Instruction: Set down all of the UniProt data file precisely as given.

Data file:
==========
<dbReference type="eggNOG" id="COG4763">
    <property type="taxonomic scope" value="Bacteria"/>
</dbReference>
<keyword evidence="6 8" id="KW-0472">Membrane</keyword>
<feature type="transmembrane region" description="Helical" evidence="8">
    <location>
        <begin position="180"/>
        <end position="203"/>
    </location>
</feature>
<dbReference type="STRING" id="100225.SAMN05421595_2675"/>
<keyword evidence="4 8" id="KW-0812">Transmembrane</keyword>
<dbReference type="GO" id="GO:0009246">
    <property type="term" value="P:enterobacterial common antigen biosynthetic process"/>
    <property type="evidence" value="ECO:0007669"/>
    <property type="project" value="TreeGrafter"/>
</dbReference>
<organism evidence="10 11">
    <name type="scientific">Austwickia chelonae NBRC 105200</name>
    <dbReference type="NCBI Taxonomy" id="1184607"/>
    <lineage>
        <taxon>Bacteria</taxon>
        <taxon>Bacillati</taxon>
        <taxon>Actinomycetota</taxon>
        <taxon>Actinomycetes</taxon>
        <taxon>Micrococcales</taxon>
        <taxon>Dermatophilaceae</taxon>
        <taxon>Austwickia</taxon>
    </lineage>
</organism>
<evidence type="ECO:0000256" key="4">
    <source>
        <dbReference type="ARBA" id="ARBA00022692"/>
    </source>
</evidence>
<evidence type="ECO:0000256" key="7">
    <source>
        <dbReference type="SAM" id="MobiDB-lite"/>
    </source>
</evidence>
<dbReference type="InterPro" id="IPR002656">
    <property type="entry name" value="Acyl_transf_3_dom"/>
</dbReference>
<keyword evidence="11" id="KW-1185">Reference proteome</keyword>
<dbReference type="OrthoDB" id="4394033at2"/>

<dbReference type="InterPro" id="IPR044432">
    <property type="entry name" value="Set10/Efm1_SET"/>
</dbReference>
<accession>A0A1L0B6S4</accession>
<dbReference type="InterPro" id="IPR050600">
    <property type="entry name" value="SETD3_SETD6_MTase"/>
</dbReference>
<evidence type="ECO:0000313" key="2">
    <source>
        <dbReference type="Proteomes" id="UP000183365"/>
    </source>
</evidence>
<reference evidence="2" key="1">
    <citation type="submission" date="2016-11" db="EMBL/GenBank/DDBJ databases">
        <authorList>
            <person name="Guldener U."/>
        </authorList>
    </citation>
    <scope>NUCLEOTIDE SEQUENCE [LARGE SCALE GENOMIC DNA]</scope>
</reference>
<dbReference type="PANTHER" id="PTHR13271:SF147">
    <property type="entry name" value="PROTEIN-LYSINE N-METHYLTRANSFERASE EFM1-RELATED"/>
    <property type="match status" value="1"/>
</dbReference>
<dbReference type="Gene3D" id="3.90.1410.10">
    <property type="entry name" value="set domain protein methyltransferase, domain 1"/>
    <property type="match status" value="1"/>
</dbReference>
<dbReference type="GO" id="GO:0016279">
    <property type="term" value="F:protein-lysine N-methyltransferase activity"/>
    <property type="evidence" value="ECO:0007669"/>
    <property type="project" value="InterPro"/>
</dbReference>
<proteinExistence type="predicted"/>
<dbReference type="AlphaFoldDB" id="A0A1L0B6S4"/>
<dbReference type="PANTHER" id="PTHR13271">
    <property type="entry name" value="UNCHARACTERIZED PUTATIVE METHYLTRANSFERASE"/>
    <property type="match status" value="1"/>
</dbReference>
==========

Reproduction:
<dbReference type="eggNOG" id="COG4763">
    <property type="taxonomic scope" value="Bacteria"/>
</dbReference>
<keyword evidence="6 8" id="KW-0472">Membrane</keyword>
<feature type="transmembrane region" description="Helical" evidence="8">
    <location>
        <begin position="180"/>
        <end position="203"/>
    </location>
</feature>
<dbReference type="STRING" id="100225.SAMN05421595_2675"/>
<keyword evidence="4 8" id="KW-0812">Transmembrane</keyword>
<dbReference type="GO" id="GO:0009246">
    <property type="term" value="P:enterobacterial common antigen biosynthetic process"/>
    <property type="evidence" value="ECO:0007669"/>
    <property type="project" value="TreeGrafter"/>
</dbReference>
<organism evidence="10 11">
    <name type="scientific">Austwickia chelonae NBRC 105200</name>
    <dbReference type="NCBI Taxonomy" id="1184607"/>
    <lineage>
        <taxon>Bacteria</taxon>
        <taxon>Bacillati</taxon>
        <taxon>Actinomycetota</taxon>
        <taxon>Actinomycetes</taxon>
        <taxon>Micrococcales</taxon>
        <taxon>Dermatophilaceae</taxon>
        <taxon>Austwickia</taxon>
    </lineage>
</organism>
<evidence type="ECO:0000256" key="4">
    <source>
        <dbReference type="ARBA" id="ARBA00022692"/>
    </source>
</evidence>
<evidence type="ECO:0000256" key="7">
    <source>
        <dbReference type="SAM" id="MobiDB-lite"/>
    </source>
</evidence>
<dbReference type="InterPro" id="IPR002656">
    <property type="entry name" value="Acyl_transf_3_dom"/>
</dbReference>
<keyword evidence="11" id="KW-1185">Reference proteome</keyword>
<dbReference type="OrthoDB" id="4394033at2"/>

<dbReference type="InterPro" id="IPR044432">
    <property type="entry name" value="Set10/Efm1_SET"/>
</dbReference>
<accession>A0A1L0B6S4</accession>
<dbReference type="InterPro" id="IPR050600">
    <property type="entry name" value="SETD3_SETD6_MTase"/>
</dbReference>
<evidence type="ECO:0000313" key="2">
    <source>
        <dbReference type="Proteomes" id="UP000183365"/>
    </source>
</evidence>
<reference evidence="2" key="1">
    <citation type="submission" date="2016-11" db="EMBL/GenBank/DDBJ databases">
        <authorList>
            <person name="Guldener U."/>
        </authorList>
    </citation>
    <scope>NUCLEOTIDE SEQUENCE [LARGE SCALE GENOMIC DNA]</scope>
</reference>
<dbReference type="PANTHER" id="PTHR13271:SF147">
    <property type="entry name" value="PROTEIN-LYSINE N-METHYLTRANSFERASE EFM1-RELATED"/>
    <property type="match status" value="1"/>
</dbReference>
<dbReference type="Gene3D" id="3.90.1410.10">
    <property type="entry name" value="set domain protein methyltransferase, domain 1"/>
    <property type="match status" value="1"/>
</dbReference>
<dbReference type="GO" id="GO:0016279">
    <property type="term" value="F:protein-lysine N-methyltransferase activity"/>
    <property type="evidence" value="ECO:0007669"/>
    <property type="project" value="InterPro"/>
</dbReference>
<proteinExistence type="predicted"/>
<dbReference type="AlphaFoldDB" id="A0A1L0B6S4"/>
<dbReference type="PANTHER" id="PTHR13271">
    <property type="entry name" value="UNCHARACTERIZED PUTATIVE METHYLTRANSFERASE"/>
    <property type="match status" value="1"/>
</dbReference>